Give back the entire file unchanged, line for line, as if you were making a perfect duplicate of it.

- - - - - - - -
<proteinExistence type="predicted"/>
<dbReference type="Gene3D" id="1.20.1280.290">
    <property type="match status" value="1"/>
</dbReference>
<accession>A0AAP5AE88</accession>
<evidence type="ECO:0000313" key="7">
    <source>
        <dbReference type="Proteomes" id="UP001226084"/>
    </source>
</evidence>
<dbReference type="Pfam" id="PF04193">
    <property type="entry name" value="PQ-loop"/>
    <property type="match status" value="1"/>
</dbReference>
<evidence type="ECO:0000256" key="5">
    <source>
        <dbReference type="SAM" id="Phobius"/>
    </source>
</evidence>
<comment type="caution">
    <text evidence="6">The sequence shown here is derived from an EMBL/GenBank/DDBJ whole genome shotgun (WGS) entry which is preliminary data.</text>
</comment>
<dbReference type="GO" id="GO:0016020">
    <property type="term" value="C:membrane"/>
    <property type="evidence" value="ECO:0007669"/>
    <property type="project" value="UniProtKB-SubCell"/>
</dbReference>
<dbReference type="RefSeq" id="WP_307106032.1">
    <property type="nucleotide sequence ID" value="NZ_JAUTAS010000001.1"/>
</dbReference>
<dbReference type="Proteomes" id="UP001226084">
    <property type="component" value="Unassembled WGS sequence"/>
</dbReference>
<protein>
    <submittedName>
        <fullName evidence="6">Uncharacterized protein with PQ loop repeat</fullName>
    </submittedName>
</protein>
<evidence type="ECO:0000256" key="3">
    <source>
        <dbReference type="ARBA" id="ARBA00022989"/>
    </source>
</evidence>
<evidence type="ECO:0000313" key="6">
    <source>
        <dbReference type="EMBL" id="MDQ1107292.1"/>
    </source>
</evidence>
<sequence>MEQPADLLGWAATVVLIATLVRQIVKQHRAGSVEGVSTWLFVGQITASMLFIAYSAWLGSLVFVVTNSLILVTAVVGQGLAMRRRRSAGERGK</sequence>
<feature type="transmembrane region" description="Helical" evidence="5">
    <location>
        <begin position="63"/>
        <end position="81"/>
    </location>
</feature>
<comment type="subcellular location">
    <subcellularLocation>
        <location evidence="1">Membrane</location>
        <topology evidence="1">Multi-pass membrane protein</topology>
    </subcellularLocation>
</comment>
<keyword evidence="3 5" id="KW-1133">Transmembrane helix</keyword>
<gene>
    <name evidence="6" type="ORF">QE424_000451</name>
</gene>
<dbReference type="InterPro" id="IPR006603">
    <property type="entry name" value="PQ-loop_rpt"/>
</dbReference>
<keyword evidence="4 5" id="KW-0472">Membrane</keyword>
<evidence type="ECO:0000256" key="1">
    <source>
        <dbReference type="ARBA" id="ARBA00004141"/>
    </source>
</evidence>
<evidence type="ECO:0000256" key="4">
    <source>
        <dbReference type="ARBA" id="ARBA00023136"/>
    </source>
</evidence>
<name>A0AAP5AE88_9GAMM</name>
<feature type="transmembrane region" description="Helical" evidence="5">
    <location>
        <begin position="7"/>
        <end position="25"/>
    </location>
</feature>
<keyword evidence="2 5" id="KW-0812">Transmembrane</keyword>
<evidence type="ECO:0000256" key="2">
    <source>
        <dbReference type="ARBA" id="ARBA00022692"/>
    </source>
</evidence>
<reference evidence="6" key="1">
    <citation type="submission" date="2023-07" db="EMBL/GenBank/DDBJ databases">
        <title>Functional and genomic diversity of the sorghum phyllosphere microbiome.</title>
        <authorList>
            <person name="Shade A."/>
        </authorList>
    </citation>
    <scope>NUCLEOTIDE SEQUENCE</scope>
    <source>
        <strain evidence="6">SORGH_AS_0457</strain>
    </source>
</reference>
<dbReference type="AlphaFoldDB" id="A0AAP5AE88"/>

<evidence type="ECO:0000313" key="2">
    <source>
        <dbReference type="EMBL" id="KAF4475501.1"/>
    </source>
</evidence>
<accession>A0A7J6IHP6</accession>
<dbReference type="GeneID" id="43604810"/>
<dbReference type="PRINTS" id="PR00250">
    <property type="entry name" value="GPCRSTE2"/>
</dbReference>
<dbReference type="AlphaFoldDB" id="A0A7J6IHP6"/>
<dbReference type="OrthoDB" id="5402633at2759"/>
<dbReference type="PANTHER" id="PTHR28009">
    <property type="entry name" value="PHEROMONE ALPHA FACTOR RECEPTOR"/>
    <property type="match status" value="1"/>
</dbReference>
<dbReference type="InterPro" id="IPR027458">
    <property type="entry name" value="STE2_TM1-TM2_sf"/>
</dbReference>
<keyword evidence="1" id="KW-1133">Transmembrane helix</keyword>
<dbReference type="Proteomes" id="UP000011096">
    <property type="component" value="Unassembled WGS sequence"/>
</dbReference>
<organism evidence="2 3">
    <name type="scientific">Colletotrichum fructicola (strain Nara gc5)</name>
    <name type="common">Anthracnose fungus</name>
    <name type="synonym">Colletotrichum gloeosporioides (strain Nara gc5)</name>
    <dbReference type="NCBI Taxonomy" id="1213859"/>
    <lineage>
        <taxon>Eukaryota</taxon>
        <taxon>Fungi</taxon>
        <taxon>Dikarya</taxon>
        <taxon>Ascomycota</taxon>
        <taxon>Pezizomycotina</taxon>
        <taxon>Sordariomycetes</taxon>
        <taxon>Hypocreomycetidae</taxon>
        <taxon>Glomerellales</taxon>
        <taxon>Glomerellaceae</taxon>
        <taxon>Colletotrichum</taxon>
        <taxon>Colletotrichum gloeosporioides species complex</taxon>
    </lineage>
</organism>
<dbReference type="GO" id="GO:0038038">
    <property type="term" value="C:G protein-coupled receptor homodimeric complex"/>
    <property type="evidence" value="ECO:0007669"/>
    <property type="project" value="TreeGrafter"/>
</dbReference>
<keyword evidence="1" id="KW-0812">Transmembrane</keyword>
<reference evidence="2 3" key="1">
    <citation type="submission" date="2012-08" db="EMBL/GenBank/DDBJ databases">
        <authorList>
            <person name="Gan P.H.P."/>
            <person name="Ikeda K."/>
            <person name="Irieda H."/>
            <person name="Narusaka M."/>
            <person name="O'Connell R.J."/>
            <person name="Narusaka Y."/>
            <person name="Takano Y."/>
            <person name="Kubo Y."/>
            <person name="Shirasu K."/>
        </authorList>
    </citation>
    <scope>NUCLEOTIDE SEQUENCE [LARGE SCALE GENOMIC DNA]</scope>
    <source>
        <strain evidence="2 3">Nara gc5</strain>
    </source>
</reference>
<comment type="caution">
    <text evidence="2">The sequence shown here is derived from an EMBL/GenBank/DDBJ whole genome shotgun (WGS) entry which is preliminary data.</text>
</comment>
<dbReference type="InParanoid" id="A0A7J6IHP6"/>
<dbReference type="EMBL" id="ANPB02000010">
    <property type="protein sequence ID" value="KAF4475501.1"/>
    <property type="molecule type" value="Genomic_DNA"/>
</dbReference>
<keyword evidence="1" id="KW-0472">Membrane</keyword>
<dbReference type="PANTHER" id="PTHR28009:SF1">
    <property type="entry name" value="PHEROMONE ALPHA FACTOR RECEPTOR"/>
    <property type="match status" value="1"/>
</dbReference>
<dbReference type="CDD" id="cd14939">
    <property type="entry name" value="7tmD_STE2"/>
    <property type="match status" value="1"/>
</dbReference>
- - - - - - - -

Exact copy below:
<proteinExistence type="predicted"/>
<dbReference type="Gene3D" id="1.20.1280.290">
    <property type="match status" value="1"/>
</dbReference>
<accession>A0AAP5AE88</accession>
<evidence type="ECO:0000313" key="7">
    <source>
        <dbReference type="Proteomes" id="UP001226084"/>
    </source>
</evidence>
<dbReference type="Pfam" id="PF04193">
    <property type="entry name" value="PQ-loop"/>
    <property type="match status" value="1"/>
</dbReference>
<evidence type="ECO:0000256" key="5">
    <source>
        <dbReference type="SAM" id="Phobius"/>
    </source>
</evidence>
<comment type="caution">
    <text evidence="6">The sequence shown here is derived from an EMBL/GenBank/DDBJ whole genome shotgun (WGS) entry which is preliminary data.</text>
</comment>
<dbReference type="GO" id="GO:0016020">
    <property type="term" value="C:membrane"/>
    <property type="evidence" value="ECO:0007669"/>
    <property type="project" value="UniProtKB-SubCell"/>
</dbReference>
<dbReference type="RefSeq" id="WP_307106032.1">
    <property type="nucleotide sequence ID" value="NZ_JAUTAS010000001.1"/>
</dbReference>
<dbReference type="Proteomes" id="UP001226084">
    <property type="component" value="Unassembled WGS sequence"/>
</dbReference>
<protein>
    <submittedName>
        <fullName evidence="6">Uncharacterized protein with PQ loop repeat</fullName>
    </submittedName>
</protein>
<evidence type="ECO:0000256" key="3">
    <source>
        <dbReference type="ARBA" id="ARBA00022989"/>
    </source>
</evidence>
<evidence type="ECO:0000313" key="6">
    <source>
        <dbReference type="EMBL" id="MDQ1107292.1"/>
    </source>
</evidence>
<sequence>MEQPADLLGWAATVVLIATLVRQIVKQHRAGSVEGVSTWLFVGQITASMLFIAYSAWLGSLVFVVTNSLILVTAVVGQGLAMRRRRSAGERGK</sequence>
<feature type="transmembrane region" description="Helical" evidence="5">
    <location>
        <begin position="63"/>
        <end position="81"/>
    </location>
</feature>
<comment type="subcellular location">
    <subcellularLocation>
        <location evidence="1">Membrane</location>
        <topology evidence="1">Multi-pass membrane protein</topology>
    </subcellularLocation>
</comment>
<keyword evidence="3 5" id="KW-1133">Transmembrane helix</keyword>
<gene>
    <name evidence="6" type="ORF">QE424_000451</name>
</gene>
<dbReference type="InterPro" id="IPR006603">
    <property type="entry name" value="PQ-loop_rpt"/>
</dbReference>
<keyword evidence="4 5" id="KW-0472">Membrane</keyword>
<evidence type="ECO:0000256" key="1">
    <source>
        <dbReference type="ARBA" id="ARBA00004141"/>
    </source>
</evidence>
<evidence type="ECO:0000256" key="4">
    <source>
        <dbReference type="ARBA" id="ARBA00023136"/>
    </source>
</evidence>
<name>A0AAP5AE88_9GAMM</name>
<feature type="transmembrane region" description="Helical" evidence="5">
    <location>
        <begin position="7"/>
        <end position="25"/>
    </location>
</feature>
<keyword evidence="2 5" id="KW-0812">Transmembrane</keyword>
<evidence type="ECO:0000256" key="2">
    <source>
        <dbReference type="ARBA" id="ARBA00022692"/>
    </source>
</evidence>
<reference evidence="6" key="1">
    <citation type="submission" date="2023-07" db="EMBL/GenBank/DDBJ databases">
        <title>Functional and genomic diversity of the sorghum phyllosphere microbiome.</title>
        <authorList>
            <person name="Shade A."/>
        </authorList>
    </citation>
    <scope>NUCLEOTIDE SEQUENCE</scope>
    <source>
        <strain evidence="6">SORGH_AS_0457</strain>
    </source>
</reference>
<dbReference type="AlphaFoldDB" id="A0AAP5AE88"/>

<evidence type="ECO:0000313" key="2">
    <source>
        <dbReference type="EMBL" id="KAF4475501.1"/>
    </source>
</evidence>
<accession>A0A7J6IHP6</accession>
<dbReference type="GeneID" id="43604810"/>
<dbReference type="PRINTS" id="PR00250">
    <property type="entry name" value="GPCRSTE2"/>
</dbReference>
<dbReference type="AlphaFoldDB" id="A0A7J6IHP6"/>
<dbReference type="OrthoDB" id="5402633at2759"/>
<dbReference type="PANTHER" id="PTHR28009">
    <property type="entry name" value="PHEROMONE ALPHA FACTOR RECEPTOR"/>
    <property type="match status" value="1"/>
</dbReference>
<dbReference type="InterPro" id="IPR027458">
    <property type="entry name" value="STE2_TM1-TM2_sf"/>
</dbReference>
<keyword evidence="1" id="KW-1133">Transmembrane helix</keyword>
<dbReference type="Proteomes" id="UP000011096">
    <property type="component" value="Unassembled WGS sequence"/>
</dbReference>
<organism evidence="2 3">
    <name type="scientific">Colletotrichum fructicola (strain Nara gc5)</name>
    <name type="common">Anthracnose fungus</name>
    <name type="synonym">Colletotrichum gloeosporioides (strain Nara gc5)</name>
    <dbReference type="NCBI Taxonomy" id="1213859"/>
    <lineage>
        <taxon>Eukaryota</taxon>
        <taxon>Fungi</taxon>
        <taxon>Dikarya</taxon>
        <taxon>Ascomycota</taxon>
        <taxon>Pezizomycotina</taxon>
        <taxon>Sordariomycetes</taxon>
        <taxon>Hypocreomycetidae</taxon>
        <taxon>Glomerellales</taxon>
        <taxon>Glomerellaceae</taxon>
        <taxon>Colletotrichum</taxon>
        <taxon>Colletotrichum gloeosporioides species complex</taxon>
    </lineage>
</organism>
<dbReference type="GO" id="GO:0038038">
    <property type="term" value="C:G protein-coupled receptor homodimeric complex"/>
    <property type="evidence" value="ECO:0007669"/>
    <property type="project" value="TreeGrafter"/>
</dbReference>
<keyword evidence="1" id="KW-0812">Transmembrane</keyword>
<reference evidence="2 3" key="1">
    <citation type="submission" date="2012-08" db="EMBL/GenBank/DDBJ databases">
        <authorList>
            <person name="Gan P.H.P."/>
            <person name="Ikeda K."/>
            <person name="Irieda H."/>
            <person name="Narusaka M."/>
            <person name="O'Connell R.J."/>
            <person name="Narusaka Y."/>
            <person name="Takano Y."/>
            <person name="Kubo Y."/>
            <person name="Shirasu K."/>
        </authorList>
    </citation>
    <scope>NUCLEOTIDE SEQUENCE [LARGE SCALE GENOMIC DNA]</scope>
    <source>
        <strain evidence="2 3">Nara gc5</strain>
    </source>
</reference>
<comment type="caution">
    <text evidence="2">The sequence shown here is derived from an EMBL/GenBank/DDBJ whole genome shotgun (WGS) entry which is preliminary data.</text>
</comment>
<dbReference type="InParanoid" id="A0A7J6IHP6"/>
<dbReference type="EMBL" id="ANPB02000010">
    <property type="protein sequence ID" value="KAF4475501.1"/>
    <property type="molecule type" value="Genomic_DNA"/>
</dbReference>
<keyword evidence="1" id="KW-0472">Membrane</keyword>
<dbReference type="PANTHER" id="PTHR28009:SF1">
    <property type="entry name" value="PHEROMONE ALPHA FACTOR RECEPTOR"/>
    <property type="match status" value="1"/>
</dbReference>
<dbReference type="CDD" id="cd14939">
    <property type="entry name" value="7tmD_STE2"/>
    <property type="match status" value="1"/>
</dbReference>